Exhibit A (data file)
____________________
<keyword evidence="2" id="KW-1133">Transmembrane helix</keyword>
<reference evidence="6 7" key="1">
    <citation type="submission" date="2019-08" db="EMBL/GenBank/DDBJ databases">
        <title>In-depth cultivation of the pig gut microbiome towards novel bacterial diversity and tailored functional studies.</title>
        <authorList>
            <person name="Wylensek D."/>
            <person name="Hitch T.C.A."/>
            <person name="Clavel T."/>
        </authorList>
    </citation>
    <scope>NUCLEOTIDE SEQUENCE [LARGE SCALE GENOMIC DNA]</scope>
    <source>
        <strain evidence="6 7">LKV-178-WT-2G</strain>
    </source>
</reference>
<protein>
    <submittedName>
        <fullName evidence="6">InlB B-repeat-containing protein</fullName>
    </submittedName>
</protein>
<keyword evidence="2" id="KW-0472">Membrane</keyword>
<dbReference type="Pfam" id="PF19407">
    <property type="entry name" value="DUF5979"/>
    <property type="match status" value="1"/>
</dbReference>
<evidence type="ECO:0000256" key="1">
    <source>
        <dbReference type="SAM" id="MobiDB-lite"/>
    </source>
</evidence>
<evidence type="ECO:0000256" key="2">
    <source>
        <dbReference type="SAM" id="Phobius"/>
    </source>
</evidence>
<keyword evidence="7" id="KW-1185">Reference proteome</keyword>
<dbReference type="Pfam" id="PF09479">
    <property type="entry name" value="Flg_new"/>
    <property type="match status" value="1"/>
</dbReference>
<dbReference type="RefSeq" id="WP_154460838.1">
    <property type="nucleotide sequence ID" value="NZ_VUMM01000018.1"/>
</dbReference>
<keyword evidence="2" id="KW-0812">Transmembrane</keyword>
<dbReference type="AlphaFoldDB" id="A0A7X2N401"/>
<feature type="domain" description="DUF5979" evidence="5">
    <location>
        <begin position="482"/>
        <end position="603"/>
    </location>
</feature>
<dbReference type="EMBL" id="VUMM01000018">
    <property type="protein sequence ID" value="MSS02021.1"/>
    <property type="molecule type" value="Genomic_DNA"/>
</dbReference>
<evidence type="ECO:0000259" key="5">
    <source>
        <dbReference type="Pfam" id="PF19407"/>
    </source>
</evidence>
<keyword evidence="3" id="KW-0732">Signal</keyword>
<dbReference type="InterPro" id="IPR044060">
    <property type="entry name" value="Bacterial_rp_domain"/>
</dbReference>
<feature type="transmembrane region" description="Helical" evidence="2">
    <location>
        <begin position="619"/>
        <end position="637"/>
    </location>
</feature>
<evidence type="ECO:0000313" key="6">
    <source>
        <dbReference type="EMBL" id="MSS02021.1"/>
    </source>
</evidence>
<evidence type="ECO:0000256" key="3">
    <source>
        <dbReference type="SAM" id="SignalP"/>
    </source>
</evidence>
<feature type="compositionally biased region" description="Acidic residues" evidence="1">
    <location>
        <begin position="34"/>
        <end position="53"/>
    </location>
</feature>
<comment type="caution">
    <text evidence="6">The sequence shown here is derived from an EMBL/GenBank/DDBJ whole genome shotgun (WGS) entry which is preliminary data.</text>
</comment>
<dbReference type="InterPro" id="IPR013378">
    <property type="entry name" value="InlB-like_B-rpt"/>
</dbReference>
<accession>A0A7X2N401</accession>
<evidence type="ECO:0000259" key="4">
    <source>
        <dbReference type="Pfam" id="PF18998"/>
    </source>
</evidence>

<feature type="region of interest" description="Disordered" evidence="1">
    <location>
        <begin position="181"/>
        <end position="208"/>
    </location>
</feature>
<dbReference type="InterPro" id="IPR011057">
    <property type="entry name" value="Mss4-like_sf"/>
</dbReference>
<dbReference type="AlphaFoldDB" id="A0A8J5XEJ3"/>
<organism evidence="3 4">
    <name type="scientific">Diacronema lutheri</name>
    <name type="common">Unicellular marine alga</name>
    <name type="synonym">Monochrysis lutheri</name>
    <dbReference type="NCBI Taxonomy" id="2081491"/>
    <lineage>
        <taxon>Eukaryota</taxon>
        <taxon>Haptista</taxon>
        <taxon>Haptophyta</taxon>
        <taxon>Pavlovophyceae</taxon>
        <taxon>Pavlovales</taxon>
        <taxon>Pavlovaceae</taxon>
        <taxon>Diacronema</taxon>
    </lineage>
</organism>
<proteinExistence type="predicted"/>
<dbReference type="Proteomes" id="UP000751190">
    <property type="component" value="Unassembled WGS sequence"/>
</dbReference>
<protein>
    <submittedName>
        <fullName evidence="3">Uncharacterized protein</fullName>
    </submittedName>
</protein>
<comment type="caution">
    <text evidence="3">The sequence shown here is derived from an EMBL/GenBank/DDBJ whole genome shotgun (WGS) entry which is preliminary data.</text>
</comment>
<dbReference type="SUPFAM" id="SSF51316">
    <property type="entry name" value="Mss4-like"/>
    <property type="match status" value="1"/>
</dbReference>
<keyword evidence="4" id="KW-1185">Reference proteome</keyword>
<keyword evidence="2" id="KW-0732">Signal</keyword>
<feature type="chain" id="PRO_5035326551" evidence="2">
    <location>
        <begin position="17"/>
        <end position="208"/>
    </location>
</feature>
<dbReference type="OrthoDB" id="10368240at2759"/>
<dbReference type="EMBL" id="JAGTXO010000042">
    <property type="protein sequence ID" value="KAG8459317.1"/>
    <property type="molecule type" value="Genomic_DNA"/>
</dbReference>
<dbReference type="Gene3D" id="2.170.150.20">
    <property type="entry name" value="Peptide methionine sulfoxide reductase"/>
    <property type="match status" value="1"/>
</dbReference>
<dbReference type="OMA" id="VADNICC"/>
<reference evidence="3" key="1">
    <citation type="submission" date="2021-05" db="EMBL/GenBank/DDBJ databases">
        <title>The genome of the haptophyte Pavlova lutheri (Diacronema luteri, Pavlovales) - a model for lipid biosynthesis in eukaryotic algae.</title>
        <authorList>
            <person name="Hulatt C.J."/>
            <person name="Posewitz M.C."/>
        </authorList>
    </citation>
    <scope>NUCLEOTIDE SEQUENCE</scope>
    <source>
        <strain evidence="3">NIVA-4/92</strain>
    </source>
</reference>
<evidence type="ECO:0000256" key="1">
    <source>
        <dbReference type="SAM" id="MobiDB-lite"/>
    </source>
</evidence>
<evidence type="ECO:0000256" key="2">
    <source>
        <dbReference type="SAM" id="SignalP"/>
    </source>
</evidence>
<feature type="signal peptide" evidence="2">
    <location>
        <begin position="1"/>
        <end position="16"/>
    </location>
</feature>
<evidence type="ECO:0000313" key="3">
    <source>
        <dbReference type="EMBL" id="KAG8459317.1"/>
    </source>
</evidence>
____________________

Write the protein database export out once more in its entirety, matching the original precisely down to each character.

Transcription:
<keyword evidence="2" id="KW-1133">Transmembrane helix</keyword>
<reference evidence="6 7" key="1">
    <citation type="submission" date="2019-08" db="EMBL/GenBank/DDBJ databases">
        <title>In-depth cultivation of the pig gut microbiome towards novel bacterial diversity and tailored functional studies.</title>
        <authorList>
            <person name="Wylensek D."/>
            <person name="Hitch T.C.A."/>
            <person name="Clavel T."/>
        </authorList>
    </citation>
    <scope>NUCLEOTIDE SEQUENCE [LARGE SCALE GENOMIC DNA]</scope>
    <source>
        <strain evidence="6 7">LKV-178-WT-2G</strain>
    </source>
</reference>
<protein>
    <submittedName>
        <fullName evidence="6">InlB B-repeat-containing protein</fullName>
    </submittedName>
</protein>
<keyword evidence="2" id="KW-0472">Membrane</keyword>
<dbReference type="Pfam" id="PF19407">
    <property type="entry name" value="DUF5979"/>
    <property type="match status" value="1"/>
</dbReference>
<evidence type="ECO:0000256" key="1">
    <source>
        <dbReference type="SAM" id="MobiDB-lite"/>
    </source>
</evidence>
<evidence type="ECO:0000256" key="2">
    <source>
        <dbReference type="SAM" id="Phobius"/>
    </source>
</evidence>
<keyword evidence="7" id="KW-1185">Reference proteome</keyword>
<dbReference type="Pfam" id="PF09479">
    <property type="entry name" value="Flg_new"/>
    <property type="match status" value="1"/>
</dbReference>
<dbReference type="RefSeq" id="WP_154460838.1">
    <property type="nucleotide sequence ID" value="NZ_VUMM01000018.1"/>
</dbReference>
<keyword evidence="2" id="KW-0812">Transmembrane</keyword>
<dbReference type="AlphaFoldDB" id="A0A7X2N401"/>
<feature type="domain" description="DUF5979" evidence="5">
    <location>
        <begin position="482"/>
        <end position="603"/>
    </location>
</feature>
<dbReference type="EMBL" id="VUMM01000018">
    <property type="protein sequence ID" value="MSS02021.1"/>
    <property type="molecule type" value="Genomic_DNA"/>
</dbReference>
<evidence type="ECO:0000259" key="5">
    <source>
        <dbReference type="Pfam" id="PF19407"/>
    </source>
</evidence>
<keyword evidence="3" id="KW-0732">Signal</keyword>
<dbReference type="InterPro" id="IPR044060">
    <property type="entry name" value="Bacterial_rp_domain"/>
</dbReference>
<feature type="transmembrane region" description="Helical" evidence="2">
    <location>
        <begin position="619"/>
        <end position="637"/>
    </location>
</feature>
<evidence type="ECO:0000313" key="6">
    <source>
        <dbReference type="EMBL" id="MSS02021.1"/>
    </source>
</evidence>
<evidence type="ECO:0000256" key="3">
    <source>
        <dbReference type="SAM" id="SignalP"/>
    </source>
</evidence>
<feature type="compositionally biased region" description="Acidic residues" evidence="1">
    <location>
        <begin position="34"/>
        <end position="53"/>
    </location>
</feature>
<comment type="caution">
    <text evidence="6">The sequence shown here is derived from an EMBL/GenBank/DDBJ whole genome shotgun (WGS) entry which is preliminary data.</text>
</comment>
<dbReference type="InterPro" id="IPR013378">
    <property type="entry name" value="InlB-like_B-rpt"/>
</dbReference>
<accession>A0A7X2N401</accession>
<evidence type="ECO:0000259" key="4">
    <source>
        <dbReference type="Pfam" id="PF18998"/>
    </source>
</evidence>

<feature type="region of interest" description="Disordered" evidence="1">
    <location>
        <begin position="181"/>
        <end position="208"/>
    </location>
</feature>
<dbReference type="InterPro" id="IPR011057">
    <property type="entry name" value="Mss4-like_sf"/>
</dbReference>
<dbReference type="AlphaFoldDB" id="A0A8J5XEJ3"/>
<organism evidence="3 4">
    <name type="scientific">Diacronema lutheri</name>
    <name type="common">Unicellular marine alga</name>
    <name type="synonym">Monochrysis lutheri</name>
    <dbReference type="NCBI Taxonomy" id="2081491"/>
    <lineage>
        <taxon>Eukaryota</taxon>
        <taxon>Haptista</taxon>
        <taxon>Haptophyta</taxon>
        <taxon>Pavlovophyceae</taxon>
        <taxon>Pavlovales</taxon>
        <taxon>Pavlovaceae</taxon>
        <taxon>Diacronema</taxon>
    </lineage>
</organism>
<proteinExistence type="predicted"/>
<dbReference type="Proteomes" id="UP000751190">
    <property type="component" value="Unassembled WGS sequence"/>
</dbReference>
<protein>
    <submittedName>
        <fullName evidence="3">Uncharacterized protein</fullName>
    </submittedName>
</protein>
<comment type="caution">
    <text evidence="3">The sequence shown here is derived from an EMBL/GenBank/DDBJ whole genome shotgun (WGS) entry which is preliminary data.</text>
</comment>
<dbReference type="SUPFAM" id="SSF51316">
    <property type="entry name" value="Mss4-like"/>
    <property type="match status" value="1"/>
</dbReference>
<keyword evidence="4" id="KW-1185">Reference proteome</keyword>
<keyword evidence="2" id="KW-0732">Signal</keyword>
<feature type="chain" id="PRO_5035326551" evidence="2">
    <location>
        <begin position="17"/>
        <end position="208"/>
    </location>
</feature>
<dbReference type="OrthoDB" id="10368240at2759"/>
<dbReference type="EMBL" id="JAGTXO010000042">
    <property type="protein sequence ID" value="KAG8459317.1"/>
    <property type="molecule type" value="Genomic_DNA"/>
</dbReference>
<dbReference type="Gene3D" id="2.170.150.20">
    <property type="entry name" value="Peptide methionine sulfoxide reductase"/>
    <property type="match status" value="1"/>
</dbReference>
<dbReference type="OMA" id="VADNICC"/>
<reference evidence="3" key="1">
    <citation type="submission" date="2021-05" db="EMBL/GenBank/DDBJ databases">
        <title>The genome of the haptophyte Pavlova lutheri (Diacronema luteri, Pavlovales) - a model for lipid biosynthesis in eukaryotic algae.</title>
        <authorList>
            <person name="Hulatt C.J."/>
            <person name="Posewitz M.C."/>
        </authorList>
    </citation>
    <scope>NUCLEOTIDE SEQUENCE</scope>
    <source>
        <strain evidence="3">NIVA-4/92</strain>
    </source>
</reference>
<evidence type="ECO:0000256" key="1">
    <source>
        <dbReference type="SAM" id="MobiDB-lite"/>
    </source>
</evidence>
<evidence type="ECO:0000256" key="2">
    <source>
        <dbReference type="SAM" id="SignalP"/>
    </source>
</evidence>
<feature type="signal peptide" evidence="2">
    <location>
        <begin position="1"/>
        <end position="16"/>
    </location>
</feature>
<evidence type="ECO:0000313" key="3">
    <source>
        <dbReference type="EMBL" id="KAG8459317.1"/>
    </source>
</evidence>